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Assessing Walking and Cycling Environments in the Streets of Madrid: Comparing On-Field and Virtual Audits

Overview of attention for article published in Journal of Urban Health, September 2015
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About this Attention Score

  • In the top 5% of all research outputs scored by Altmetric
  • High Attention Score compared to outputs of the same age (94th percentile)
  • High Attention Score compared to outputs of the same age and source (83rd percentile)

Mentioned by

twitter
46 tweeters

Citations

dimensions_citation
28 Dimensions

Readers on

mendeley
64 Mendeley
citeulike
1 CiteULike
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Title
Assessing Walking and Cycling Environments in the Streets of Madrid: Comparing On-Field and Virtual Audits
Published in
Journal of Urban Health, September 2015
DOI 10.1007/s11524-015-9982-z
Pubmed ID
Authors

Pedro Gullón, Hannah M. Badland, Silvia Alfayate, Usama Bilal, Francisco Escobar, Alba Cebrecos, Julia Diez, Manuel Franco

Abstract

Audit tools are useful for exploring the urban environment and its association with physical activity. Virtual auditing options are becoming increasingly available potentially reducing the resources needed to conduct these assessments. Only a few studies have explored the use of virtual audit tools. Our objective is to test if the Madrid Systematic Pedestrian and Cycling Environment Scan (M-SPACES) discriminates between areas with different urban forms and to validate virtual street auditing using M-SPACES. Three areas (N = 500 street segments) were selected for variation in population density. M-SPACES was used to audit street segments physically and virtually (Google Street View) by two researchers in 2013-2014. For both physical and virtual audits, all analyzed features score significantly different by area (p < 0.05). Most of the features showed substantial (ICC = 0.6-0.8) or almost perfect (ICC ≥ 0.8) agreement between virtual and physical audits, especially neighborhood permeability walking infrastructure, traffic safety, streetscape aesthetics, and destinations. Intra-rater agreement was generally acceptable (ICC > 0.6). Inter-rater agreement was generally poor (ICC < 0.4). Virtual auditing provides a valid and feasible way of measuring residential urban environments. Comprehensive auditor training may be needed to guarantee good inter-rater agreement.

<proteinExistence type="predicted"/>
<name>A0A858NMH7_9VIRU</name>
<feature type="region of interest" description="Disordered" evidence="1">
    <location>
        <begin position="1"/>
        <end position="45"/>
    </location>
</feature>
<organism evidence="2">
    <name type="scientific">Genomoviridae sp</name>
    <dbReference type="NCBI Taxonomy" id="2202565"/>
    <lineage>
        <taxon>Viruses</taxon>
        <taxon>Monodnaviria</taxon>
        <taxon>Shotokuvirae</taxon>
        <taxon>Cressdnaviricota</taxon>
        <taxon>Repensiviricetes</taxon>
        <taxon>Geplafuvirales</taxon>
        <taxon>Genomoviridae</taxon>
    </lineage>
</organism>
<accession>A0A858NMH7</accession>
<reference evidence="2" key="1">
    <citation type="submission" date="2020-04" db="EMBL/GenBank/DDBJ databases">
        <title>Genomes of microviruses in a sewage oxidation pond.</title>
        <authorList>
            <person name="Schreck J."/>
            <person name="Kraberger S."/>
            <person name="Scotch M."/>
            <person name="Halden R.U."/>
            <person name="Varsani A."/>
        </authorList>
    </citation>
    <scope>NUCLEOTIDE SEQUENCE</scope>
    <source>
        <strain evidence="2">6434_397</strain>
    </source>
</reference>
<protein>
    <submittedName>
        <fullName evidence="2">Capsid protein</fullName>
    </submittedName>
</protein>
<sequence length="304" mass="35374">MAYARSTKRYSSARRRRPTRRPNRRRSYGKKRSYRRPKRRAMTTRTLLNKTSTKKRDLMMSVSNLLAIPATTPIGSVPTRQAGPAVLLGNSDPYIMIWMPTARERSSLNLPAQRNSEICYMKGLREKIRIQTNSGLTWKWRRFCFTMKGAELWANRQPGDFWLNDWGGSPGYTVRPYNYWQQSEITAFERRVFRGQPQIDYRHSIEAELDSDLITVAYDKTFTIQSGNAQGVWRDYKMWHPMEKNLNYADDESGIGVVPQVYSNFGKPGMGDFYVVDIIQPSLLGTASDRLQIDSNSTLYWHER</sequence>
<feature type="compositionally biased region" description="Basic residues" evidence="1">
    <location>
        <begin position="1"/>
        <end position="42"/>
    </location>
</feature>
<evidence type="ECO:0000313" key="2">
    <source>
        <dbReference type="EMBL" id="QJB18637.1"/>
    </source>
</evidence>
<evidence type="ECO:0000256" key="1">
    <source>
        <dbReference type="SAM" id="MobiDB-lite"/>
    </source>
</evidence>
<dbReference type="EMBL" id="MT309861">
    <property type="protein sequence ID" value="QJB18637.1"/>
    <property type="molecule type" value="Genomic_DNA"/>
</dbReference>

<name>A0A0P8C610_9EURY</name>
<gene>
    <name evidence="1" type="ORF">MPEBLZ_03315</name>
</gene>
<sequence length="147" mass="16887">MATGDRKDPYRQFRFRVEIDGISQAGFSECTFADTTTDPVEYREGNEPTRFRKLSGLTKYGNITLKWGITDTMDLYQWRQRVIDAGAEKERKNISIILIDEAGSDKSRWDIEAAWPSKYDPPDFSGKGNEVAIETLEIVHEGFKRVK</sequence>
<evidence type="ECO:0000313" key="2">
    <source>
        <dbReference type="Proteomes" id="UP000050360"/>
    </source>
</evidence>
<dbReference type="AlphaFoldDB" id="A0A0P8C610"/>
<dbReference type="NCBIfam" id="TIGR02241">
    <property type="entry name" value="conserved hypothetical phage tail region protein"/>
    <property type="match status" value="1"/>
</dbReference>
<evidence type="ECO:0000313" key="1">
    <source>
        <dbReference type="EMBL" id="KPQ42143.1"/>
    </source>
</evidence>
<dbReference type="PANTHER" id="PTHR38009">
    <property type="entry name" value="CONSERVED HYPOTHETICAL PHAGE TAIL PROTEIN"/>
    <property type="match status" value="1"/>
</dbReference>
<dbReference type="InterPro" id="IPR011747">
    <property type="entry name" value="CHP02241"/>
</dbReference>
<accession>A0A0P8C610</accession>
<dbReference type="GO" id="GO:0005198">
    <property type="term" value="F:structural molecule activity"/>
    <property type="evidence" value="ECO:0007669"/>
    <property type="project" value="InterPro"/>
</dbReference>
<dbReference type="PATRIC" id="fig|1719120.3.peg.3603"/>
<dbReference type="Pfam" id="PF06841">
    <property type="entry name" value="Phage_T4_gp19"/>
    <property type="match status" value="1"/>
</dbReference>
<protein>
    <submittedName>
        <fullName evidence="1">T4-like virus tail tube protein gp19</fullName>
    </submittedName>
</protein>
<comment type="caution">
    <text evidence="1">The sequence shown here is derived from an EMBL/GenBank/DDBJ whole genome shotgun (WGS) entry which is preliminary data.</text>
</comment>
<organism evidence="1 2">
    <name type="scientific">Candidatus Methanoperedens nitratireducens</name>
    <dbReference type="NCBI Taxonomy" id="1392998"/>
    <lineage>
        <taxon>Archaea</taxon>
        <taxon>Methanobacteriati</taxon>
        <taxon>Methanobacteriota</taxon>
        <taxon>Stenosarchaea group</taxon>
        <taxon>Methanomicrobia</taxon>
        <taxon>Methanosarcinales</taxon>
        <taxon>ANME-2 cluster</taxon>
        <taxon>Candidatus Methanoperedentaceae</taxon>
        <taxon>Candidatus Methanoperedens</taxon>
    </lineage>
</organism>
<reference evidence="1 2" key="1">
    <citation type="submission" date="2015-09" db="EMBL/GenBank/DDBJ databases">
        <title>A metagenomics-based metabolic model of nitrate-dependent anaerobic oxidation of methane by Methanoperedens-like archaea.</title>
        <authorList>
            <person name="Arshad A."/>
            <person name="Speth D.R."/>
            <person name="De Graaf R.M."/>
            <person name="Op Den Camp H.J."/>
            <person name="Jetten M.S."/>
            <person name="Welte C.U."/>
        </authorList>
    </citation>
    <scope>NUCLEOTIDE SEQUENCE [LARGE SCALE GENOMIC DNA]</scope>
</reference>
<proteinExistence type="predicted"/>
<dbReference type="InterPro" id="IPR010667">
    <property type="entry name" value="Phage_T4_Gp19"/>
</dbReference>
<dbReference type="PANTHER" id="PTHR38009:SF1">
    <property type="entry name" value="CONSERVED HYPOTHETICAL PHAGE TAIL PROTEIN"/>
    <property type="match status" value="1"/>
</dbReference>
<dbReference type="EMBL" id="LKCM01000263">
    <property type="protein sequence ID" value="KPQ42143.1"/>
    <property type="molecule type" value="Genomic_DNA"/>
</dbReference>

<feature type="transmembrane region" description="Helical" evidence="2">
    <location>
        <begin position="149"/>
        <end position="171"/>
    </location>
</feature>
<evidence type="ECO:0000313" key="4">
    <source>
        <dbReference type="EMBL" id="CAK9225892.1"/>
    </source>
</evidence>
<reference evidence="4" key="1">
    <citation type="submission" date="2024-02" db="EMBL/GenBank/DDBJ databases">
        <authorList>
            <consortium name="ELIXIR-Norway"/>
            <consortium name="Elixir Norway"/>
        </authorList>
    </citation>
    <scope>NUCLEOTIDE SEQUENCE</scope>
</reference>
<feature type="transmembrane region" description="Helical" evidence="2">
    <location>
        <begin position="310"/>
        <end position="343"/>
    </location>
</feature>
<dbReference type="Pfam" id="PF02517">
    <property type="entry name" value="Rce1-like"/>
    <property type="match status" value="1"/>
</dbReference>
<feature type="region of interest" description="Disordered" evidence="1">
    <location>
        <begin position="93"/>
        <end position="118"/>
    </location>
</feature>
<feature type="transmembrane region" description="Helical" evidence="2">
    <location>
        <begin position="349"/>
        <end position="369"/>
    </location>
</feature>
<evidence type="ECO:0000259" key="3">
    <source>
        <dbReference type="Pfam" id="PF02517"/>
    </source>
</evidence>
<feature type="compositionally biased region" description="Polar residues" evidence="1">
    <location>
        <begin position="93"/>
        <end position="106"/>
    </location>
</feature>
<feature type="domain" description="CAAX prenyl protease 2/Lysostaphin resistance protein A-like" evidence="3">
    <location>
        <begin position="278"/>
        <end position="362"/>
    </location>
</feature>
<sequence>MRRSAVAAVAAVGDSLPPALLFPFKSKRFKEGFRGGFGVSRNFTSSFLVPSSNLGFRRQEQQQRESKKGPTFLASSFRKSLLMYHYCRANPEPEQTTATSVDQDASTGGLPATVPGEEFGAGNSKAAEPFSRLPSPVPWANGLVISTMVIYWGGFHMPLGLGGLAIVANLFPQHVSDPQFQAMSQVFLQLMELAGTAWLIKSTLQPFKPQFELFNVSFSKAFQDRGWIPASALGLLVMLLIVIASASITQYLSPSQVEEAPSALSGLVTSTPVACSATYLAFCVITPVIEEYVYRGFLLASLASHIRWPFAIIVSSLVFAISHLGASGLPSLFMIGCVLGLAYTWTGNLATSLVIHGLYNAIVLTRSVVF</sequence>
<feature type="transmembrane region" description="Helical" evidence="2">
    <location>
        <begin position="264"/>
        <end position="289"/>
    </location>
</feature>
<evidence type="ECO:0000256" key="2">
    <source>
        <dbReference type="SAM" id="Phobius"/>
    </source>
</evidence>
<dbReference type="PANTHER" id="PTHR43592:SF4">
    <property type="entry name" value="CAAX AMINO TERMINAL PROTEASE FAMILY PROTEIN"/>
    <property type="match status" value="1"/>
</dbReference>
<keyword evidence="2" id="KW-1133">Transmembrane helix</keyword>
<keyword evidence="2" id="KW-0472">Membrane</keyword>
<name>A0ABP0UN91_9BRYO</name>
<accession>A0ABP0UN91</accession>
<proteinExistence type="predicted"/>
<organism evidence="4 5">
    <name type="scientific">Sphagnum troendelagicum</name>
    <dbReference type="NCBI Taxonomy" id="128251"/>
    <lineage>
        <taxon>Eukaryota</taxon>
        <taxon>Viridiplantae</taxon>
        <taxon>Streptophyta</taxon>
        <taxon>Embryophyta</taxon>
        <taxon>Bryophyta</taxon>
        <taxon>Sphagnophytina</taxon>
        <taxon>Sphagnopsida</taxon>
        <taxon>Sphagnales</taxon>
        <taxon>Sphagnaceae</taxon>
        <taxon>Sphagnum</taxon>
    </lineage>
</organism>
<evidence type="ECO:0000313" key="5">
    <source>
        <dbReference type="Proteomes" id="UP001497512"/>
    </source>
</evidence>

Twitter Demographics

The data shown below were collected from the profiles of 46 tweeters who shared this research output. Click here to find out more about how the information was compiled.

Mendeley readers

The data shown below were compiled from readership statistics for 64 Mendeley readers of this research output. Click here to see the associated Mendeley record.

Geographical breakdown

Country Count As %
United States 1 2%
Brazil 1 2%
Unknown 62 97%

Demographic breakdown

Readers by professional status Count As %
Student > Ph. D. Student 18 28%
Student > Master 15 23%
Student > Doctoral Student 6 9%
Researcher 6 9%
Other 3 5%
Other 10 16%
Unknown 6 9%
Readers by discipline Count As %
Medicine and Dentistry 10 16%
Environmental Science 9 14%
Social Sciences 8 13%
Nursing and Health Professions 7 11%
Engineering 6 9%
Other 14 22%
Unknown 10 16%

Attention Score in Context

This research output has an Altmetric Attention Score of 33. This is our high-level measure of the quality and quantity of online attention that it has received. This Attention Score, as well as the ranking and number of research outputs shown below, was calculated when the research output was last mentioned on 14 April 2018.
All research outputs
#461,205
of 12,801,247 outputs
Outputs from Journal of Urban Health
#68
of 946 outputs
Outputs of similar age
#12,787
of 239,445 outputs
Outputs of similar age from Journal of Urban Health
#3
of 18 outputs
Altmetric has tracked 12,801,247 research outputs across all sources so far. Compared to these this one has done particularly well and is in the 96th percentile: it's in the top 5% of all research outputs ever tracked by Altmetric.
So far Altmetric has tracked 946 research outputs from this source. They typically receive a lot more attention than average, with a mean Attention Score of 11.3. This one has done particularly well, scoring higher than 92% of its peers.
Older research outputs will score higher simply because they've had more time to accumulate mentions. To account for age we can compare this Altmetric Attention Score to the 239,445 tracked outputs that were published within six weeks on either side of this one in any source. This one has done particularly well, scoring higher than 94% of its contemporaries.
We're also able to compare this research output to 18 others from the same source and published within six weeks on either side of this one. This one has done well, scoring higher than 83% of its contemporaries.